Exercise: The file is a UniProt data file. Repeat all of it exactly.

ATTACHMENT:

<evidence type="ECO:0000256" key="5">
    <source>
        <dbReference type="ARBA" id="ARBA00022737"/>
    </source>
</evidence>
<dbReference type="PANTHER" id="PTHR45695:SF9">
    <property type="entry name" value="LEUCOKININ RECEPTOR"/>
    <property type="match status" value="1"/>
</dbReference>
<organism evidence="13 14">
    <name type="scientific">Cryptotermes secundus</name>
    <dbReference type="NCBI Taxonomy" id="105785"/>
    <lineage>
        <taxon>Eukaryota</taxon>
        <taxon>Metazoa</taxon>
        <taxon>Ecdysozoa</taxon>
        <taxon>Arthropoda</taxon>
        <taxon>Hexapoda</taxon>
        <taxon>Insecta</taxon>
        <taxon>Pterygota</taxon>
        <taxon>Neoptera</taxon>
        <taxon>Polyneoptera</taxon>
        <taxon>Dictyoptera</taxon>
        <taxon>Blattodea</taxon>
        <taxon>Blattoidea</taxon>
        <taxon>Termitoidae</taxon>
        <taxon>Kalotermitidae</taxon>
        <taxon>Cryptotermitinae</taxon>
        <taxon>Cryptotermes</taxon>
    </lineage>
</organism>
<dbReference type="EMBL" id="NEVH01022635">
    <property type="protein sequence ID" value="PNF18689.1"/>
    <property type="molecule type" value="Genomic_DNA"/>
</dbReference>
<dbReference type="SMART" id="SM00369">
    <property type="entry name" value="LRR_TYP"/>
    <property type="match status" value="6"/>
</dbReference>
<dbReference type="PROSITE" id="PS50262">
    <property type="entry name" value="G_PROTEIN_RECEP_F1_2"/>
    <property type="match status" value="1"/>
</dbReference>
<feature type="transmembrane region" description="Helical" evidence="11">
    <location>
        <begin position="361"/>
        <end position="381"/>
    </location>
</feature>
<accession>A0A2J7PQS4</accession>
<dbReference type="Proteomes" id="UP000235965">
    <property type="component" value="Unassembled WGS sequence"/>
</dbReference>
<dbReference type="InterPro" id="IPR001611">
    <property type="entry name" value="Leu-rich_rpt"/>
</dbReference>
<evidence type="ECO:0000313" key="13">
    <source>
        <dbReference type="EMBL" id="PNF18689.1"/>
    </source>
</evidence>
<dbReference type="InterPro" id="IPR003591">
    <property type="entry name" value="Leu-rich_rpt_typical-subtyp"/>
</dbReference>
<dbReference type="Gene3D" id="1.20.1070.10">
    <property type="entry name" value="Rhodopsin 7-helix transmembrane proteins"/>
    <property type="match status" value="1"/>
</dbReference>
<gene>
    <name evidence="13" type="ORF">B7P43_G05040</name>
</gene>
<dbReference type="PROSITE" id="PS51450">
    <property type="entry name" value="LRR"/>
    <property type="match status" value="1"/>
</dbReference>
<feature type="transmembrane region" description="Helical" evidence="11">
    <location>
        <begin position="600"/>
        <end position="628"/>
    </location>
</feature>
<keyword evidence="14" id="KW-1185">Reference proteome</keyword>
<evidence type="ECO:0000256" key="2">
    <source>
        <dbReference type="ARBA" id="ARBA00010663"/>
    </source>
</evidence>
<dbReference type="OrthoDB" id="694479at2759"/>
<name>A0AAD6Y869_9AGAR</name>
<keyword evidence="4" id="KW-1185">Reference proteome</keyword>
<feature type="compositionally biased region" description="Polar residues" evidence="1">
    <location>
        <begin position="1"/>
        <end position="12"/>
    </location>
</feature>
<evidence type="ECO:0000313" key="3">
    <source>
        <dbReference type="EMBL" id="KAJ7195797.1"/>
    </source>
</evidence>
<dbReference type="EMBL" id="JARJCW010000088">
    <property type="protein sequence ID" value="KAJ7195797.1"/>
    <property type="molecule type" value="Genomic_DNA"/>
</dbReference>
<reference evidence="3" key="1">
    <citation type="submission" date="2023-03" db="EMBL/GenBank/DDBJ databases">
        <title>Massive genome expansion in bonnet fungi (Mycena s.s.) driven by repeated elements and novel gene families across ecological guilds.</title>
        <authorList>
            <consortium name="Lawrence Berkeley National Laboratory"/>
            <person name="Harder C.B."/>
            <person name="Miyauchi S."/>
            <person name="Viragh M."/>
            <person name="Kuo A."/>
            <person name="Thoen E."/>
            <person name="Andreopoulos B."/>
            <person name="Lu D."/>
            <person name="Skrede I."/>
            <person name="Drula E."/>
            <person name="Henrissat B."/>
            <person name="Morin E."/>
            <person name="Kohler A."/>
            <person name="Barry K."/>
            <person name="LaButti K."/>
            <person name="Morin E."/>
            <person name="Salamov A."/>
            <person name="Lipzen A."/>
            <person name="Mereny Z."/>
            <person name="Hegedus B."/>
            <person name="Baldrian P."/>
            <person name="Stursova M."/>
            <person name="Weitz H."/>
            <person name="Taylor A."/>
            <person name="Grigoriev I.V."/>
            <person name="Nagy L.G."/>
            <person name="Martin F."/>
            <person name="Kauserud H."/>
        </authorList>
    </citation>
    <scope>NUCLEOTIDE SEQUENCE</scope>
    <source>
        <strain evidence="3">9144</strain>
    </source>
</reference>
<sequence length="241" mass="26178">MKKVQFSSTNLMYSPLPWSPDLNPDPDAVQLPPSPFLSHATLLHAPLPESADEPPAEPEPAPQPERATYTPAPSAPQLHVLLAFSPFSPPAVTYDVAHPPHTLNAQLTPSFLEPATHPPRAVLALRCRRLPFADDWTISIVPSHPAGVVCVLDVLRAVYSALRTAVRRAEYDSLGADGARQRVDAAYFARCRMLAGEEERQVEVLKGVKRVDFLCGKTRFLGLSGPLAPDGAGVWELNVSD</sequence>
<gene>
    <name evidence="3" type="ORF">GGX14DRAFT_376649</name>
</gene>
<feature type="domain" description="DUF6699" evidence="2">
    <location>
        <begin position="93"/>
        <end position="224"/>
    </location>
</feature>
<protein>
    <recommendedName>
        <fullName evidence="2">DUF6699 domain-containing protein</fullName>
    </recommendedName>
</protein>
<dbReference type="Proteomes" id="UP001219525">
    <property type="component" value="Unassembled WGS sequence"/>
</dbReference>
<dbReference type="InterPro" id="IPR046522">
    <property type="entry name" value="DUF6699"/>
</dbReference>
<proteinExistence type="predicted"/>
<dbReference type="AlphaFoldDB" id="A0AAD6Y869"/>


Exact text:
<evidence type="ECO:0000256" key="5">
    <source>
        <dbReference type="ARBA" id="ARBA00022737"/>
    </source>
</evidence>
<dbReference type="PANTHER" id="PTHR45695:SF9">
    <property type="entry name" value="LEUCOKININ RECEPTOR"/>
    <property type="match status" value="1"/>
</dbReference>
<organism evidence="13 14">
    <name type="scientific">Cryptotermes secundus</name>
    <dbReference type="NCBI Taxonomy" id="105785"/>
    <lineage>
        <taxon>Eukaryota</taxon>
        <taxon>Metazoa</taxon>
        <taxon>Ecdysozoa</taxon>
        <taxon>Arthropoda</taxon>
        <taxon>Hexapoda</taxon>
        <taxon>Insecta</taxon>
        <taxon>Pterygota</taxon>
        <taxon>Neoptera</taxon>
        <taxon>Polyneoptera</taxon>
        <taxon>Dictyoptera</taxon>
        <taxon>Blattodea</taxon>
        <taxon>Blattoidea</taxon>
        <taxon>Termitoidae</taxon>
        <taxon>Kalotermitidae</taxon>
        <taxon>Cryptotermitinae</taxon>
        <taxon>Cryptotermes</taxon>
    </lineage>
</organism>
<dbReference type="EMBL" id="NEVH01022635">
    <property type="protein sequence ID" value="PNF18689.1"/>
    <property type="molecule type" value="Genomic_DNA"/>
</dbReference>
<dbReference type="SMART" id="SM00369">
    <property type="entry name" value="LRR_TYP"/>
    <property type="match status" value="6"/>
</dbReference>
<dbReference type="PROSITE" id="PS50262">
    <property type="entry name" value="G_PROTEIN_RECEP_F1_2"/>
    <property type="match status" value="1"/>
</dbReference>
<feature type="transmembrane region" description="Helical" evidence="11">
    <location>
        <begin position="361"/>
        <end position="381"/>
    </location>
</feature>
<accession>A0A2J7PQS4</accession>
<dbReference type="Proteomes" id="UP000235965">
    <property type="component" value="Unassembled WGS sequence"/>
</dbReference>
<dbReference type="InterPro" id="IPR001611">
    <property type="entry name" value="Leu-rich_rpt"/>
</dbReference>
<evidence type="ECO:0000313" key="13">
    <source>
        <dbReference type="EMBL" id="PNF18689.1"/>
    </source>
</evidence>
<dbReference type="InterPro" id="IPR003591">
    <property type="entry name" value="Leu-rich_rpt_typical-subtyp"/>
</dbReference>
<dbReference type="Gene3D" id="1.20.1070.10">
    <property type="entry name" value="Rhodopsin 7-helix transmembrane proteins"/>
    <property type="match status" value="1"/>
</dbReference>
<gene>
    <name evidence="13" type="ORF">B7P43_G05040</name>
</gene>
<dbReference type="PROSITE" id="PS51450">
    <property type="entry name" value="LRR"/>
    <property type="match status" value="1"/>
</dbReference>
<feature type="transmembrane region" description="Helical" evidence="11">
    <location>
        <begin position="600"/>
        <end position="628"/>
    </location>
</feature>
<keyword evidence="14" id="KW-1185">Reference proteome</keyword>
<evidence type="ECO:0000256" key="2">
    <source>
        <dbReference type="ARBA" id="ARBA00010663"/>
    </source>
</evidence>
<dbReference type="OrthoDB" id="694479at2759"/>
<name>A0AAD6Y869_9AGAR</name>
<keyword evidence="4" id="KW-1185">Reference proteome</keyword>
<feature type="compositionally biased region" description="Polar residues" evidence="1">
    <location>
        <begin position="1"/>
        <end position="12"/>
    </location>
</feature>
<evidence type="ECO:0000313" key="3">
    <source>
        <dbReference type="EMBL" id="KAJ7195797.1"/>
    </source>
</evidence>
<dbReference type="EMBL" id="JARJCW010000088">
    <property type="protein sequence ID" value="KAJ7195797.1"/>
    <property type="molecule type" value="Genomic_DNA"/>
</dbReference>
<reference evidence="3" key="1">
    <citation type="submission" date="2023-03" db="EMBL/GenBank/DDBJ databases">
        <title>Massive genome expansion in bonnet fungi (Mycena s.s.) driven by repeated elements and novel gene families across ecological guilds.</title>
        <authorList>
            <consortium name="Lawrence Berkeley National Laboratory"/>
            <person name="Harder C.B."/>
            <person name="Miyauchi S."/>
            <person name="Viragh M."/>
            <person name="Kuo A."/>
            <person name="Thoen E."/>
            <person name="Andreopoulos B."/>
            <person name="Lu D."/>
            <person name="Skrede I."/>
            <person name="Drula E."/>
            <person name="Henrissat B."/>
            <person name="Morin E."/>
            <person name="Kohler A."/>
            <person name="Barry K."/>
            <person name="LaButti K."/>
            <person name="Morin E."/>
            <person name="Salamov A."/>
            <person name="Lipzen A."/>
            <person name="Mereny Z."/>
            <person name="Hegedus B."/>
            <person name="Baldrian P."/>
            <person name="Stursova M."/>
            <person name="Weitz H."/>
            <person name="Taylor A."/>
            <person name="Grigoriev I.V."/>
            <person name="Nagy L.G."/>
            <person name="Martin F."/>
            <person name="Kauserud H."/>
        </authorList>
    </citation>
    <scope>NUCLEOTIDE SEQUENCE</scope>
    <source>
        <strain evidence="3">9144</strain>
    </source>
</reference>
<sequence length="241" mass="26178">MKKVQFSSTNLMYSPLPWSPDLNPDPDAVQLPPSPFLSHATLLHAPLPESADEPPAEPEPAPQPERATYTPAPSAPQLHVLLAFSPFSPPAVTYDVAHPPHTLNAQLTPSFLEPATHPPRAVLALRCRRLPFADDWTISIVPSHPAGVVCVLDVLRAVYSALRTAVRRAEYDSLGADGARQRVDAAYFARCRMLAGEEERQVEVLKGVKRVDFLCGKTRFLGLSGPLAPDGAGVWELNVSD</sequence>
<gene>
    <name evidence="3" type="ORF">GGX14DRAFT_376649</name>
</gene>
<feature type="domain" description="DUF6699" evidence="2">
    <location>
        <begin position="93"/>
        <end position="224"/>
    </location>
</feature>
<protein>
    <recommendedName>
        <fullName evidence="2">DUF6699 domain-containing protein</fullName>
    </recommendedName>
</protein>
<dbReference type="Proteomes" id="UP001219525">
    <property type="component" value="Unassembled WGS sequence"/>
</dbReference>
<dbReference type="InterPro" id="IPR046522">
    <property type="entry name" value="DUF6699"/>
</dbReference>
<proteinExistence type="predicted"/>
<dbReference type="AlphaFoldDB" id="A0AAD6Y869"/>